Answer Internal Staff
Sorites problems are a class of paradoxes which stem from the use of vague terms in contexts of precise application.
A classic example of a sorites problem can be found in the identification of a heap: suppose that I have 10,000 beans stacked on top of each other; this can be uncontroversially described as a ‘heap’ of beans. After removing a single bean, I consider whether I still have a heap of beans and it appears that I do. This process can be repeated numerous times until eventually, it appears to be rather unclear as to whether what I have is or is not a heap.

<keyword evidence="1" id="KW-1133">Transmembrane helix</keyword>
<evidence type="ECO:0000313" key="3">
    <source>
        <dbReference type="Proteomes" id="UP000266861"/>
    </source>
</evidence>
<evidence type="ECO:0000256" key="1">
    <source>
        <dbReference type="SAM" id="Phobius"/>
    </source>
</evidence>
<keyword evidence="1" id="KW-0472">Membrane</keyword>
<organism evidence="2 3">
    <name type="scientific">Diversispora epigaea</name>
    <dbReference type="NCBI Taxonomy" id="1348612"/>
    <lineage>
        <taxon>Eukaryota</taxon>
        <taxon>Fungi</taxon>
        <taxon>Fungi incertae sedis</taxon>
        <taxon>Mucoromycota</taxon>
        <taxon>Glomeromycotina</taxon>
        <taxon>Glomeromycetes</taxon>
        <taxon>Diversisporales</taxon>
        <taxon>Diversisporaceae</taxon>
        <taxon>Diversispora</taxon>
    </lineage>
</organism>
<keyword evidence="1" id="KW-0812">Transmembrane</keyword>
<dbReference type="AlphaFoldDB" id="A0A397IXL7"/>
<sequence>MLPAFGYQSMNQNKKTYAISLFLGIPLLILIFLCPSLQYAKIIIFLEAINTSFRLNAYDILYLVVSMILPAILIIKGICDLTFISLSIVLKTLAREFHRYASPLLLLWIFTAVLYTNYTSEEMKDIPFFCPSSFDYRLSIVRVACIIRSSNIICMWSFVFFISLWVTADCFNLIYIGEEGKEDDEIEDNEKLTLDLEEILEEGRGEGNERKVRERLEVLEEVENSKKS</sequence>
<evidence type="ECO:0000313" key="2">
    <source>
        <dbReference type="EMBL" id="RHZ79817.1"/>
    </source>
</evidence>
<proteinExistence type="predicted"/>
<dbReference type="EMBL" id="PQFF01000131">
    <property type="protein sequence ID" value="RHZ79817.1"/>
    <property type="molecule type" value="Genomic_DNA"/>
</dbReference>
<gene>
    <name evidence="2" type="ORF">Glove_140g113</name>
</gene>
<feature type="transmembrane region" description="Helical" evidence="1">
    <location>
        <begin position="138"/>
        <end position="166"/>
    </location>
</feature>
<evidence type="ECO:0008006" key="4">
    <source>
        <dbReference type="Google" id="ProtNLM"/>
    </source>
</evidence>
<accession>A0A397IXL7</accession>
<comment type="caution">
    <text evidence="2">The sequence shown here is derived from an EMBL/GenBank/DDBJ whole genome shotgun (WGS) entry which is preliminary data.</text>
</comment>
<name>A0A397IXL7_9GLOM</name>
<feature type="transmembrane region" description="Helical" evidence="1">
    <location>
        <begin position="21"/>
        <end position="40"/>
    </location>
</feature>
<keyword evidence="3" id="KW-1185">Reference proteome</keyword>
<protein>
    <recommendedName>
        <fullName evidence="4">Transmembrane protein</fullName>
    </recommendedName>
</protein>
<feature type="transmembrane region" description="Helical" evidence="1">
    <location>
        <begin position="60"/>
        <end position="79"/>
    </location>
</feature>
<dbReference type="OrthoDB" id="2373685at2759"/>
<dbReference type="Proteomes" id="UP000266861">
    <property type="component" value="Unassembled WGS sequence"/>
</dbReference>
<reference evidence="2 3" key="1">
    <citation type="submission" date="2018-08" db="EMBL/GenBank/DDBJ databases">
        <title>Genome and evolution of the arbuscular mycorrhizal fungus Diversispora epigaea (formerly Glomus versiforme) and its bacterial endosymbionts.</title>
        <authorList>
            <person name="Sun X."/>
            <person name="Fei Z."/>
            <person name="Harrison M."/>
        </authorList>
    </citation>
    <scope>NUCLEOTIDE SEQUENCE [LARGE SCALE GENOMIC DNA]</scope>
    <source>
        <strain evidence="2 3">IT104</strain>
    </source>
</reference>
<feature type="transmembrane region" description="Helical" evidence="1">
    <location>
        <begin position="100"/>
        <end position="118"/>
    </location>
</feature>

While it is clear that zero beans cannot constitute a heap and that 10,000 beans can, what is not clear is where the heap begins and ends. Thus, it is difficult to capture what exactly I mean when I refer to the heap and how to test whether or not my assertion is true.
Similar problems can be constructed not only for heaps, but for more or less any suitably vague term, of which there are many more in ordinary language than may initially appear to be the case.